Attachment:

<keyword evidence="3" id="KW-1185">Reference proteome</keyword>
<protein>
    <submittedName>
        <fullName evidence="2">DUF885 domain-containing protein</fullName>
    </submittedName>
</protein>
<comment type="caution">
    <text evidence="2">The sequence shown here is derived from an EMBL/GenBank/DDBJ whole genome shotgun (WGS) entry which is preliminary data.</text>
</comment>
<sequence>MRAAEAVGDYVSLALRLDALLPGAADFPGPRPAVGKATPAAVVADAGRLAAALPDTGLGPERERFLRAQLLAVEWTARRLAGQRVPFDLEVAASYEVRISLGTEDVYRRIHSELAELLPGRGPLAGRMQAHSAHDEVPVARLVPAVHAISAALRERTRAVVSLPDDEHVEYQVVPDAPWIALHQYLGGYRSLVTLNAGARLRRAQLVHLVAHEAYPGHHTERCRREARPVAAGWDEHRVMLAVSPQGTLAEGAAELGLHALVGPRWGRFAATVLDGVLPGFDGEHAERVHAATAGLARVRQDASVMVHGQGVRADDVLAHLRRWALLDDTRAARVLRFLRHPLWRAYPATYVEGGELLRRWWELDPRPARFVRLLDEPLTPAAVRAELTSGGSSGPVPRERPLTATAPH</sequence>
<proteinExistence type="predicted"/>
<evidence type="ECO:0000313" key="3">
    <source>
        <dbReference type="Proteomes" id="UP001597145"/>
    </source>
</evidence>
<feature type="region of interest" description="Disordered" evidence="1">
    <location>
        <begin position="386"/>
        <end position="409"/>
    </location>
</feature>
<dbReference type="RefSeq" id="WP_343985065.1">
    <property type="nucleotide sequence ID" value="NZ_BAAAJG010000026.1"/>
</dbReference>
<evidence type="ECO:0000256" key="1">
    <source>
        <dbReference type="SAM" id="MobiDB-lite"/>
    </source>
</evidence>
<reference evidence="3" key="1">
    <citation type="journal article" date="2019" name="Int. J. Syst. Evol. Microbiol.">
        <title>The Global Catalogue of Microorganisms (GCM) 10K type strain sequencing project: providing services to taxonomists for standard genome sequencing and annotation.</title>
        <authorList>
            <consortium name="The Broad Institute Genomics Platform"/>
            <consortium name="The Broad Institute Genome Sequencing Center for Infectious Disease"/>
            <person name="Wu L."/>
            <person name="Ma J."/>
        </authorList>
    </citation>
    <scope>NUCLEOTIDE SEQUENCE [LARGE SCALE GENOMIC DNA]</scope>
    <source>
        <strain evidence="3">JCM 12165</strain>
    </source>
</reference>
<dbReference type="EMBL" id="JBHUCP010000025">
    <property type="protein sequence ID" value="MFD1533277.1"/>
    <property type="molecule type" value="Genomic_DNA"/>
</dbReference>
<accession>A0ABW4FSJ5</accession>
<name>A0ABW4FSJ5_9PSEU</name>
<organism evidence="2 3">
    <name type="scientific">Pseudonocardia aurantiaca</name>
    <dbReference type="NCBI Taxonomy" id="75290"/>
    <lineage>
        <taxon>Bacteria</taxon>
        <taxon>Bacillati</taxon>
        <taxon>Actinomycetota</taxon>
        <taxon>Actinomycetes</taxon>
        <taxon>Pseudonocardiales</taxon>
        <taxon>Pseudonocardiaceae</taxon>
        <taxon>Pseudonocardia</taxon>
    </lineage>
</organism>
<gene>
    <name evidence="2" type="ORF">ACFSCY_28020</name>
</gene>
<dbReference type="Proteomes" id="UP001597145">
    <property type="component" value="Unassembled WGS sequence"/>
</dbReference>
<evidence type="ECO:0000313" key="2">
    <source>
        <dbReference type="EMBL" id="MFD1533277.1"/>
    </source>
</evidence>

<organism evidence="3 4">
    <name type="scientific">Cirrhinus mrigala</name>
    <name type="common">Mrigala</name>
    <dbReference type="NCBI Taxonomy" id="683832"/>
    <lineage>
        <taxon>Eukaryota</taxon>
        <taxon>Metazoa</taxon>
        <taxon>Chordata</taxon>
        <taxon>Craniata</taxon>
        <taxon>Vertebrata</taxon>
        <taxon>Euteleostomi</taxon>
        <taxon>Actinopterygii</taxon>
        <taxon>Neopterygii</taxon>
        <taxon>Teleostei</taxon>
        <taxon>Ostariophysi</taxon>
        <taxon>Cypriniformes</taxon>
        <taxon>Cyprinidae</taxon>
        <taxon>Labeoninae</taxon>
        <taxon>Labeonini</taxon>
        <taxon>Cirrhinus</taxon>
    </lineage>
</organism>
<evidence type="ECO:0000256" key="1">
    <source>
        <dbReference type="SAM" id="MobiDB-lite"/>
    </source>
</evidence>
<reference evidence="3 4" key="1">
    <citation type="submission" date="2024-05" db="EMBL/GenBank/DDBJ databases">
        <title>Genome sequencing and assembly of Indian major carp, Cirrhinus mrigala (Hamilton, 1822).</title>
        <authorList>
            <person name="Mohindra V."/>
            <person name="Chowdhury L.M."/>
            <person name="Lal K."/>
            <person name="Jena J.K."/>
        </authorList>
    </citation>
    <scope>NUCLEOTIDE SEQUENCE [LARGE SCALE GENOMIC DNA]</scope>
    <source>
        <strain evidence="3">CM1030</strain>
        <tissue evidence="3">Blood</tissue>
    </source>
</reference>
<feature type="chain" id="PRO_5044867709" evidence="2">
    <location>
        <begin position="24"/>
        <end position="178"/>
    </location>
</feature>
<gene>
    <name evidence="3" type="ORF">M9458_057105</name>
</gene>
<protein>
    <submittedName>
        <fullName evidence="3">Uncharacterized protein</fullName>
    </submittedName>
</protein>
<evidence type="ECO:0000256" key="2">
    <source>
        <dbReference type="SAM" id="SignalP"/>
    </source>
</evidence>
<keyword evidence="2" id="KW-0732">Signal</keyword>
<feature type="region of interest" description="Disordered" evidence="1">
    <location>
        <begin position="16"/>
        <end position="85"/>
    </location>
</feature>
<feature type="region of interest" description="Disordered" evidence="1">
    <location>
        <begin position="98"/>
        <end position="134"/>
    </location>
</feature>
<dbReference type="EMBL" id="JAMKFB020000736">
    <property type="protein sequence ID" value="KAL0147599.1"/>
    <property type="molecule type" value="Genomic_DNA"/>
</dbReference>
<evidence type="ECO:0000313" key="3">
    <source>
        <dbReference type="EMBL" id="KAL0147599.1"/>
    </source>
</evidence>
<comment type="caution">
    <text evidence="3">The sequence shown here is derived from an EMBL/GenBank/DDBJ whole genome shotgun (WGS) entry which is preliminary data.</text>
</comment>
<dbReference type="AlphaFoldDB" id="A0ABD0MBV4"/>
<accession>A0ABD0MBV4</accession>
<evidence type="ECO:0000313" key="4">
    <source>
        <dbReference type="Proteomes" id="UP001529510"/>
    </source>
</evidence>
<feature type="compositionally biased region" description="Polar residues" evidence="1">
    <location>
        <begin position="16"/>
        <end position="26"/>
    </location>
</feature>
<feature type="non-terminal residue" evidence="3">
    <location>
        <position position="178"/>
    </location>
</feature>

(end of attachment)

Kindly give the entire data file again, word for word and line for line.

<keyword evidence="3" id="KW-1185">Reference proteome</keyword>
<protein>
    <submittedName>
        <fullName evidence="2">DUF885 domain-containing protein</fullName>
    </submittedName>
</protein>
<comment type="caution">
    <text evidence="2">The sequence shown here is derived from an EMBL/GenBank/DDBJ whole genome shotgun (WGS) entry which is preliminary data.</text>
</comment>
<sequence>MRAAEAVGDYVSLALRLDALLPGAADFPGPRPAVGKATPAAVVADAGRLAAALPDTGLGPERERFLRAQLLAVEWTARRLAGQRVPFDLEVAASYEVRISLGTEDVYRRIHSELAELLPGRGPLAGRMQAHSAHDEVPVARLVPAVHAISAALRERTRAVVSLPDDEHVEYQVVPDAPWIALHQYLGGYRSLVTLNAGARLRRAQLVHLVAHEAYPGHHTERCRREARPVAAGWDEHRVMLAVSPQGTLAEGAAELGLHALVGPRWGRFAATVLDGVLPGFDGEHAERVHAATAGLARVRQDASVMVHGQGVRADDVLAHLRRWALLDDTRAARVLRFLRHPLWRAYPATYVEGGELLRRWWELDPRPARFVRLLDEPLTPAAVRAELTSGGSSGPVPRERPLTATAPH</sequence>
<proteinExistence type="predicted"/>
<evidence type="ECO:0000313" key="3">
    <source>
        <dbReference type="Proteomes" id="UP001597145"/>
    </source>
</evidence>
<feature type="region of interest" description="Disordered" evidence="1">
    <location>
        <begin position="386"/>
        <end position="409"/>
    </location>
</feature>
<dbReference type="RefSeq" id="WP_343985065.1">
    <property type="nucleotide sequence ID" value="NZ_BAAAJG010000026.1"/>
</dbReference>
<evidence type="ECO:0000256" key="1">
    <source>
        <dbReference type="SAM" id="MobiDB-lite"/>
    </source>
</evidence>
<reference evidence="3" key="1">
    <citation type="journal article" date="2019" name="Int. J. Syst. Evol. Microbiol.">
        <title>The Global Catalogue of Microorganisms (GCM) 10K type strain sequencing project: providing services to taxonomists for standard genome sequencing and annotation.</title>
        <authorList>
            <consortium name="The Broad Institute Genomics Platform"/>
            <consortium name="The Broad Institute Genome Sequencing Center for Infectious Disease"/>
            <person name="Wu L."/>
            <person name="Ma J."/>
        </authorList>
    </citation>
    <scope>NUCLEOTIDE SEQUENCE [LARGE SCALE GENOMIC DNA]</scope>
    <source>
        <strain evidence="3">JCM 12165</strain>
    </source>
</reference>
<dbReference type="EMBL" id="JBHUCP010000025">
    <property type="protein sequence ID" value="MFD1533277.1"/>
    <property type="molecule type" value="Genomic_DNA"/>
</dbReference>
<accession>A0ABW4FSJ5</accession>
<name>A0ABW4FSJ5_9PSEU</name>
<organism evidence="2 3">
    <name type="scientific">Pseudonocardia aurantiaca</name>
    <dbReference type="NCBI Taxonomy" id="75290"/>
    <lineage>
        <taxon>Bacteria</taxon>
        <taxon>Bacillati</taxon>
        <taxon>Actinomycetota</taxon>
        <taxon>Actinomycetes</taxon>
        <taxon>Pseudonocardiales</taxon>
        <taxon>Pseudonocardiaceae</taxon>
        <taxon>Pseudonocardia</taxon>
    </lineage>
</organism>
<gene>
    <name evidence="2" type="ORF">ACFSCY_28020</name>
</gene>
<dbReference type="Proteomes" id="UP001597145">
    <property type="component" value="Unassembled WGS sequence"/>
</dbReference>
<evidence type="ECO:0000313" key="2">
    <source>
        <dbReference type="EMBL" id="MFD1533277.1"/>
    </source>
</evidence>

<organism evidence="3 4">
    <name type="scientific">Cirrhinus mrigala</name>
    <name type="common">Mrigala</name>
    <dbReference type="NCBI Taxonomy" id="683832"/>
    <lineage>
        <taxon>Eukaryota</taxon>
        <taxon>Metazoa</taxon>
        <taxon>Chordata</taxon>
        <taxon>Craniata</taxon>
        <taxon>Vertebrata</taxon>
        <taxon>Euteleostomi</taxon>
        <taxon>Actinopterygii</taxon>
        <taxon>Neopterygii</taxon>
        <taxon>Teleostei</taxon>
        <taxon>Ostariophysi</taxon>
        <taxon>Cypriniformes</taxon>
        <taxon>Cyprinidae</taxon>
        <taxon>Labeoninae</taxon>
        <taxon>Labeonini</taxon>
        <taxon>Cirrhinus</taxon>
    </lineage>
</organism>
<evidence type="ECO:0000256" key="1">
    <source>
        <dbReference type="SAM" id="MobiDB-lite"/>
    </source>
</evidence>
<reference evidence="3 4" key="1">
    <citation type="submission" date="2024-05" db="EMBL/GenBank/DDBJ databases">
        <title>Genome sequencing and assembly of Indian major carp, Cirrhinus mrigala (Hamilton, 1822).</title>
        <authorList>
            <person name="Mohindra V."/>
            <person name="Chowdhury L.M."/>
            <person name="Lal K."/>
            <person name="Jena J.K."/>
        </authorList>
    </citation>
    <scope>NUCLEOTIDE SEQUENCE [LARGE SCALE GENOMIC DNA]</scope>
    <source>
        <strain evidence="3">CM1030</strain>
        <tissue evidence="3">Blood</tissue>
    </source>
</reference>
<feature type="chain" id="PRO_5044867709" evidence="2">
    <location>
        <begin position="24"/>
        <end position="178"/>
    </location>
</feature>
<gene>
    <name evidence="3" type="ORF">M9458_057105</name>
</gene>
<protein>
    <submittedName>
        <fullName evidence="3">Uncharacterized protein</fullName>
    </submittedName>
</protein>
<evidence type="ECO:0000256" key="2">
    <source>
        <dbReference type="SAM" id="SignalP"/>
    </source>
</evidence>
<keyword evidence="2" id="KW-0732">Signal</keyword>
<feature type="region of interest" description="Disordered" evidence="1">
    <location>
        <begin position="16"/>
        <end position="85"/>
    </location>
</feature>
<feature type="region of interest" description="Disordered" evidence="1">
    <location>
        <begin position="98"/>
        <end position="134"/>
    </location>
</feature>
<dbReference type="EMBL" id="JAMKFB020000736">
    <property type="protein sequence ID" value="KAL0147599.1"/>
    <property type="molecule type" value="Genomic_DNA"/>
</dbReference>
<evidence type="ECO:0000313" key="3">
    <source>
        <dbReference type="EMBL" id="KAL0147599.1"/>
    </source>
</evidence>
<comment type="caution">
    <text evidence="3">The sequence shown here is derived from an EMBL/GenBank/DDBJ whole genome shotgun (WGS) entry which is preliminary data.</text>
</comment>
<dbReference type="AlphaFoldDB" id="A0ABD0MBV4"/>
<accession>A0ABD0MBV4</accession>
<evidence type="ECO:0000313" key="4">
    <source>
        <dbReference type="Proteomes" id="UP001529510"/>
    </source>
</evidence>
<feature type="compositionally biased region" description="Polar residues" evidence="1">
    <location>
        <begin position="16"/>
        <end position="26"/>
    </location>
</feature>
<feature type="non-terminal residue" evidence="3">
    <location>
        <position position="178"/>
    </location>
</feature>